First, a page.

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Dicks tells Kitsap scouts about her amazing ride
The Kitsap County chapter of the Girl Scouts of America hosted its fifth annual Leadership Luncheon on Wednesday, promoting the importance of scouting and featuring the wife of one of the states most prominent politicians as a speaker.
Ive had an amazing ride, said Suzanne Dicks of her life as the wife of U.S. Rep Norm Dicks (D-Belfair). Who would have known that that shy little Brownie, Suzy Callison, would have lived a life so full of adventure?
During Dicks speech, which covered many of the highlights of her early life, a series of images of her meeting popes, presidents and politicians were projected onto a screen.
Girl Scouts help young girls become leaders, Dicks said. It is vital that we provide them with the courage, confidence and character necessary to support their success.
Not all Dicks advice addressed such grand issues. She made a more practical recommendation, that Girl Scouts could help local people understand the importance of sunscreen and how it can prevent skin cancer.
The weather here is so overcast that we dont think that sun exposure would be a problem, she said. So when the sun comes out for a few hours we go outside and dont take any precautions. You can see it on people my age, we have these little brown spots on our arms and legs. This happened because we didnt take care of ourselves as children.
The luncheon, which drew a crowd of more than 250 to Bremerton Harborside, raised $28,267 ?an amount that exceeded projections. This may have been attributable to an impassioned pitch by Department of Emergency Management Director Phyllis Mann, who instructed attendees to tear up the checks they brought and write new ones for a higher amount.
She suggested increasing each check by about $4.50, which matches the amount many of the attendees would spend on latte drinks.
Mann also singled out several of the more prominent attendees Superior Court Judge Sally Olsen and Central Kitsap Commissioner Josh Brown issuing strict orders about next years luncheon.
Next year, I expect that both of you will bring us three commissioners and three judges from Jefferson, Mason and Clallam counties, she said, as Brown and Olsen seemed to squirm a bit.
During the luncheon Girl Scout officials announced the establishment of a new scholarship, intended to send daughters of disabled military personnel to summer camp.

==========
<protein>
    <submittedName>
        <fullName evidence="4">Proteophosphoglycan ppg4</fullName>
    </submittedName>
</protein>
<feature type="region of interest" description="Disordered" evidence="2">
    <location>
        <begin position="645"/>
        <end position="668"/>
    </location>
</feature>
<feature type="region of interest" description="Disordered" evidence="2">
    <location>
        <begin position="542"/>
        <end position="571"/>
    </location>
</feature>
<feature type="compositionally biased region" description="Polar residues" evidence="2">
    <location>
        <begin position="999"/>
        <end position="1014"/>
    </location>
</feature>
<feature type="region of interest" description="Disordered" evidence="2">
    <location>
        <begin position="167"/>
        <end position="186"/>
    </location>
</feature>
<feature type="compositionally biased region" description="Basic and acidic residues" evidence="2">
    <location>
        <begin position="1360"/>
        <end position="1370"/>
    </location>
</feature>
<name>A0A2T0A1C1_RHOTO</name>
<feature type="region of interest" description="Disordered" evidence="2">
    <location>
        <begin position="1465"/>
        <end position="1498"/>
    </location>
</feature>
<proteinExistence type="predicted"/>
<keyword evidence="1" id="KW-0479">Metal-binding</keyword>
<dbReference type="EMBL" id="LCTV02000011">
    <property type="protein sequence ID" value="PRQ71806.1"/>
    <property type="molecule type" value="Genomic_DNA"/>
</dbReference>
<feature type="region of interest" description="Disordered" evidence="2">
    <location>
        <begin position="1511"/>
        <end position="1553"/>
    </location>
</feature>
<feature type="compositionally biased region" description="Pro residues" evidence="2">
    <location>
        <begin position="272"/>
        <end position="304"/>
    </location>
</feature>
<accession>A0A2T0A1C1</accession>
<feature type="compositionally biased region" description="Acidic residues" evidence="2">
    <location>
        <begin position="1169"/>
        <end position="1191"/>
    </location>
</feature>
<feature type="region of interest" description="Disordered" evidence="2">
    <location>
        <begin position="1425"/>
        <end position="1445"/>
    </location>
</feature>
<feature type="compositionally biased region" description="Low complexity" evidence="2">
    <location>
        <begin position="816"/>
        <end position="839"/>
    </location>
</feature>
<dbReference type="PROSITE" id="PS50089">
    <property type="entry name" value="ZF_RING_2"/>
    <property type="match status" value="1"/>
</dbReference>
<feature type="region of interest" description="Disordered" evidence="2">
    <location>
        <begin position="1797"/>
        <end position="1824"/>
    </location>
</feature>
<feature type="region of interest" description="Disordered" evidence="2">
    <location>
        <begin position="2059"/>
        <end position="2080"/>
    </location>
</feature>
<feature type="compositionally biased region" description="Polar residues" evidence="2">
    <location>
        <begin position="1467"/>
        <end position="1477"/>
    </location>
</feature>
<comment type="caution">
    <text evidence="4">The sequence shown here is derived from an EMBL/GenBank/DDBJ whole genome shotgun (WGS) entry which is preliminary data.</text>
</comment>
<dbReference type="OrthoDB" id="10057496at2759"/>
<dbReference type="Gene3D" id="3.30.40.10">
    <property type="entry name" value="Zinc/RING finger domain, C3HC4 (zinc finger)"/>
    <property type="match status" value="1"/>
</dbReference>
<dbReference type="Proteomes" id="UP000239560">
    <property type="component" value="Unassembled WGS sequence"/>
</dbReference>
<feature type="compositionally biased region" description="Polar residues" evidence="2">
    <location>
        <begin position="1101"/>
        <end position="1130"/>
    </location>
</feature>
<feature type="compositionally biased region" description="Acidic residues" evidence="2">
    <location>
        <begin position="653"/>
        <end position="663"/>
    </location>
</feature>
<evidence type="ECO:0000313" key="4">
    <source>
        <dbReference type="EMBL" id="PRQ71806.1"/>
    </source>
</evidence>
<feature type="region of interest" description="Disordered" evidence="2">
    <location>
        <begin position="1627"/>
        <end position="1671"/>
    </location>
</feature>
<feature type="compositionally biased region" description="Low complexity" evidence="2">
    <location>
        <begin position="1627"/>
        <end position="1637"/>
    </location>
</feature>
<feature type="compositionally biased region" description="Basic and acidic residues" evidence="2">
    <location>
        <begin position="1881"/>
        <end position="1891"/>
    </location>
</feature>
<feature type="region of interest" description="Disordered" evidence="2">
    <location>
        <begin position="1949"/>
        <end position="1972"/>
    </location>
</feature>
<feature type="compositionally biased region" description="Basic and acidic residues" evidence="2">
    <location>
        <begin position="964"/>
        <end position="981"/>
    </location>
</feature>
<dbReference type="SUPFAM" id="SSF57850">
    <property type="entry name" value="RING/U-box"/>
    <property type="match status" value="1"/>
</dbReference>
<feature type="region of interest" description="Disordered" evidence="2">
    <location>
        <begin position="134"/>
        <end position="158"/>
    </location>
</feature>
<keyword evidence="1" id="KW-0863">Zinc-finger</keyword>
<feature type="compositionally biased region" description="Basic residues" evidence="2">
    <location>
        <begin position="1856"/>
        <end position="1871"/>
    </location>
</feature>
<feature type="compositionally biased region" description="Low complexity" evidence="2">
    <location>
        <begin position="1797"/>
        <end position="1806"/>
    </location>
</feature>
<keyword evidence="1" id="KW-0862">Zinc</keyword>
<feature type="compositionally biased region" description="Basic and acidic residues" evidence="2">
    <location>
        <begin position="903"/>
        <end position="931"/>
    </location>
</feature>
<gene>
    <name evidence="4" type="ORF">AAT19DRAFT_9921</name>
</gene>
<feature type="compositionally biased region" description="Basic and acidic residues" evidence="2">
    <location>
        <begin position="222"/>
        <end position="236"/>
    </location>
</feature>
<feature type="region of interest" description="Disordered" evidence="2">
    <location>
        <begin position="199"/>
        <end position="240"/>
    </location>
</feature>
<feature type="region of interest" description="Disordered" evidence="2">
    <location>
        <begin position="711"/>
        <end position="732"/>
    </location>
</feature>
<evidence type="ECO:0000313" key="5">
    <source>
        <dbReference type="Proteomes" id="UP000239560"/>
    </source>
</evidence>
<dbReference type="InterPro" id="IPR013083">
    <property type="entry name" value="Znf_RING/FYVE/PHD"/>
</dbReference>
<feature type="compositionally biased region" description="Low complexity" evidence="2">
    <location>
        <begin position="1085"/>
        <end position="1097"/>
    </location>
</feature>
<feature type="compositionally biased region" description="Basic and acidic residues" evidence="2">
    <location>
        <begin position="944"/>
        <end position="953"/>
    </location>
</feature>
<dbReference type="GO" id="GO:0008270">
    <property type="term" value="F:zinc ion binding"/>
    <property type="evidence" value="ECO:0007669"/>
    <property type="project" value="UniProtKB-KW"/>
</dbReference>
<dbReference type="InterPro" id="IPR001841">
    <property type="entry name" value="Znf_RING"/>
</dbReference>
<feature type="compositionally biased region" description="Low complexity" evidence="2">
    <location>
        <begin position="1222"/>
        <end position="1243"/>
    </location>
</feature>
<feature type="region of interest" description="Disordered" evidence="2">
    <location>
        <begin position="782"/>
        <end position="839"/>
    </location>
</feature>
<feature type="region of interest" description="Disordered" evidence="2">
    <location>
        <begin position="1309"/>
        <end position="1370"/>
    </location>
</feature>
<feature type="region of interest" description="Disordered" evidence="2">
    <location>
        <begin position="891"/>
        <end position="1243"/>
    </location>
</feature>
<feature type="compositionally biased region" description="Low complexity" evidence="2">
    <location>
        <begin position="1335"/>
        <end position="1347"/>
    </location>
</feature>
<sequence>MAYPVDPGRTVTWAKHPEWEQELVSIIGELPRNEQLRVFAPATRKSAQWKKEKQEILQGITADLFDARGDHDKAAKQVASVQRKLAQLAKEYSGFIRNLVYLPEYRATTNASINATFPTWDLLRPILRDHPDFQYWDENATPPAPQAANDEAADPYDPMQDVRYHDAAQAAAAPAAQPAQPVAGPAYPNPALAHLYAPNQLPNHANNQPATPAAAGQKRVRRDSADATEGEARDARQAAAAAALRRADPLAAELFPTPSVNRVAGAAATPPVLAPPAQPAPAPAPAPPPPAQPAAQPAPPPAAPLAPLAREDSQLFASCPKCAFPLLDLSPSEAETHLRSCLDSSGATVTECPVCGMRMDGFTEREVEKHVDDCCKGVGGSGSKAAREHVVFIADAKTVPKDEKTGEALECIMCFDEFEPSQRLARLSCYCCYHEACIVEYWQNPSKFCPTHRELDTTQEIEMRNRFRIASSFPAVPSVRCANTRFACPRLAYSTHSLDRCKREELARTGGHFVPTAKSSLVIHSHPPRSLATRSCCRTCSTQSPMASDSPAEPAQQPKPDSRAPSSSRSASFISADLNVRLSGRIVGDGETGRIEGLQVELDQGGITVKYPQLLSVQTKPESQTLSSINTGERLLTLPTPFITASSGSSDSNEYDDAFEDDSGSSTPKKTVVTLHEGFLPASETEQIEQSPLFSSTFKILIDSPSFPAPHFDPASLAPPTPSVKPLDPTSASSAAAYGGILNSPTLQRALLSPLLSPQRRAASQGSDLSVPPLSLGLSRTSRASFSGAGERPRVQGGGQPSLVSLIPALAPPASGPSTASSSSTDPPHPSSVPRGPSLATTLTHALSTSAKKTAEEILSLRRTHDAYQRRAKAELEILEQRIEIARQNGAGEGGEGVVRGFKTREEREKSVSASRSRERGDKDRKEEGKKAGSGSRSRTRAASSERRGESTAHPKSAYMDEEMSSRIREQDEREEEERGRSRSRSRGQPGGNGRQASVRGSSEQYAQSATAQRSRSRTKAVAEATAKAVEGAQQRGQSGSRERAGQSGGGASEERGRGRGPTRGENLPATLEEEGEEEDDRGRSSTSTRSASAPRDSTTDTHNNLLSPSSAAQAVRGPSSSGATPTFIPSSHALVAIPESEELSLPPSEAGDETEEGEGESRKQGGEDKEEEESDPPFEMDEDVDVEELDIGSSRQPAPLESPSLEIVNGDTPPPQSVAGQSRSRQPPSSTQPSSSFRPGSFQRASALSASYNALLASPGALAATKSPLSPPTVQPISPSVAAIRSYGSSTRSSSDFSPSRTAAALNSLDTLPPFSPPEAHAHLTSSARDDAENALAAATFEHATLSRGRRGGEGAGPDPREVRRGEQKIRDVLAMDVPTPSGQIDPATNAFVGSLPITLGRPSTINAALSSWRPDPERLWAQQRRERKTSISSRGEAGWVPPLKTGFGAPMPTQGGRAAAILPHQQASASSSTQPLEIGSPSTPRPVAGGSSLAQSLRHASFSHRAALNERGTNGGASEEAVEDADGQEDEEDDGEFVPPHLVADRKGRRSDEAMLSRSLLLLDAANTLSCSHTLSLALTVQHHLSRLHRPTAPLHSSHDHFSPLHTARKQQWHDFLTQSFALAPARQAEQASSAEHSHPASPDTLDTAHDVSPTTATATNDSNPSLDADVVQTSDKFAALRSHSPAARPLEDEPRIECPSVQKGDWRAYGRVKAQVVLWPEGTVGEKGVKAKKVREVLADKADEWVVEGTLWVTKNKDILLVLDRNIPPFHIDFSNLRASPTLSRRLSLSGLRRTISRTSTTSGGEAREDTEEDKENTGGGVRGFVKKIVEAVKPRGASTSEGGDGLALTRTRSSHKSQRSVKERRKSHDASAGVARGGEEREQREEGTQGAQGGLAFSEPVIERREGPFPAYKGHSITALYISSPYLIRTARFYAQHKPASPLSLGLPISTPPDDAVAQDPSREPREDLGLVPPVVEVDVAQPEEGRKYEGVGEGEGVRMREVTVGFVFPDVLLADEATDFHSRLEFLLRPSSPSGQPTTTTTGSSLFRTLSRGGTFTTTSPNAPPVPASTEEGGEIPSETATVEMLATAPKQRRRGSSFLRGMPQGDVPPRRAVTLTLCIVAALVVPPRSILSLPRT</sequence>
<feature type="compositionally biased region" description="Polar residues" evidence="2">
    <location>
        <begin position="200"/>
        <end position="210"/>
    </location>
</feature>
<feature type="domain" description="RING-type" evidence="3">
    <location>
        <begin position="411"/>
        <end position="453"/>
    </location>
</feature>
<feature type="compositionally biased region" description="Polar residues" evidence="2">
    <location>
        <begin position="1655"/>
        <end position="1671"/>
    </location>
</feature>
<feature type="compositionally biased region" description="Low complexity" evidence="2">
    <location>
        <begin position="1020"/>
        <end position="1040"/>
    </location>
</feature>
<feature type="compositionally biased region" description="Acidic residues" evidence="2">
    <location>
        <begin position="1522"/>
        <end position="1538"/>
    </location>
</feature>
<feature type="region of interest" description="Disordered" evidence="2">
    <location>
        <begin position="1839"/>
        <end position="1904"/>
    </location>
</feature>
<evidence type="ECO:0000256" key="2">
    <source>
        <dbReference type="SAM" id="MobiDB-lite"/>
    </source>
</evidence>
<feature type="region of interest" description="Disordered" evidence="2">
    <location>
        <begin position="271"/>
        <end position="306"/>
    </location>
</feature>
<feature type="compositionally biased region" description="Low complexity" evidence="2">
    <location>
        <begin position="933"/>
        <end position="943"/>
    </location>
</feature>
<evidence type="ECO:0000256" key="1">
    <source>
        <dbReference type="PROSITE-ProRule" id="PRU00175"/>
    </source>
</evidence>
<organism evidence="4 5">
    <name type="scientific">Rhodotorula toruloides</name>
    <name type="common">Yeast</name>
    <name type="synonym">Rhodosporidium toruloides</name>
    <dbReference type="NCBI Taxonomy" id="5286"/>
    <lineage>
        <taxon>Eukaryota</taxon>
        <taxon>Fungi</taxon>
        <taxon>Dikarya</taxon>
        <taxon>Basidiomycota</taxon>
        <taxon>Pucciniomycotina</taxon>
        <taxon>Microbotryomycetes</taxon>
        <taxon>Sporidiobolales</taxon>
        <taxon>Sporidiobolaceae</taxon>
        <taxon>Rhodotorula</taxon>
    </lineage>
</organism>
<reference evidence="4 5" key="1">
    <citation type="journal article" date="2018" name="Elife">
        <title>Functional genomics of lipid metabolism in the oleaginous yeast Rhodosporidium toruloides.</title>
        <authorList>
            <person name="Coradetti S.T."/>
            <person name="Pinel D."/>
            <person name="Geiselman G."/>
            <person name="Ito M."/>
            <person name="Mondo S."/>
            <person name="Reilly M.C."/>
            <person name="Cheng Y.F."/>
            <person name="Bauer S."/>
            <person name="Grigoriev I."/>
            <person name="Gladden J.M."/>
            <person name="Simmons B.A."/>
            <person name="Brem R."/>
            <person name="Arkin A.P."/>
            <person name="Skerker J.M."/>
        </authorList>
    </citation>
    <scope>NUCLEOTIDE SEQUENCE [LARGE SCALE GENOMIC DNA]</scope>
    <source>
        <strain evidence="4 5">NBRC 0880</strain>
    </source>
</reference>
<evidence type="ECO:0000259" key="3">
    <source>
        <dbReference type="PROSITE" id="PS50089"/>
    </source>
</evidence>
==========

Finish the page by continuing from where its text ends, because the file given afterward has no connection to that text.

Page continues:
In the name of John Middleton Parker, the scholarship covers tuition to Camp Robbinswold on Hood Canal.
Eligibility is based on household income and family size, and is open to girls who have already received financial aid.
The camp session runs from June 22 through Aug. 15. Applications are currently being accepted.
For more information, contact Mary McNair, (800) 767-6845, ext. 609, or e-mail email@example.com.
Going to camp is very important, said GSA Executive Director Grace Chien. Kids who have grown up in an urban environment have no idea what it is like to be outdoors. They grow up in front of their computer. We spend so much of our effort preserving land, but we are not spending time preparing the next generation to value that land.
Going to camp gives kids a chance to exercise their independence for the first time, she said. It allows them to go away for a week and live in a safe community, but is away from their parents watchful eyes. It is one of the first steps in becoming an adult. They learn lessons they cannot understand from a book. These are things that have to experience in order to learn.
Chein also said that the merger of the two Girl Scout councils into the regional Girl Scouts of Western Washington will open the options available to local scouts.
Local girls,?she said, now have six different camps they can attend in order to experience the great outdoors.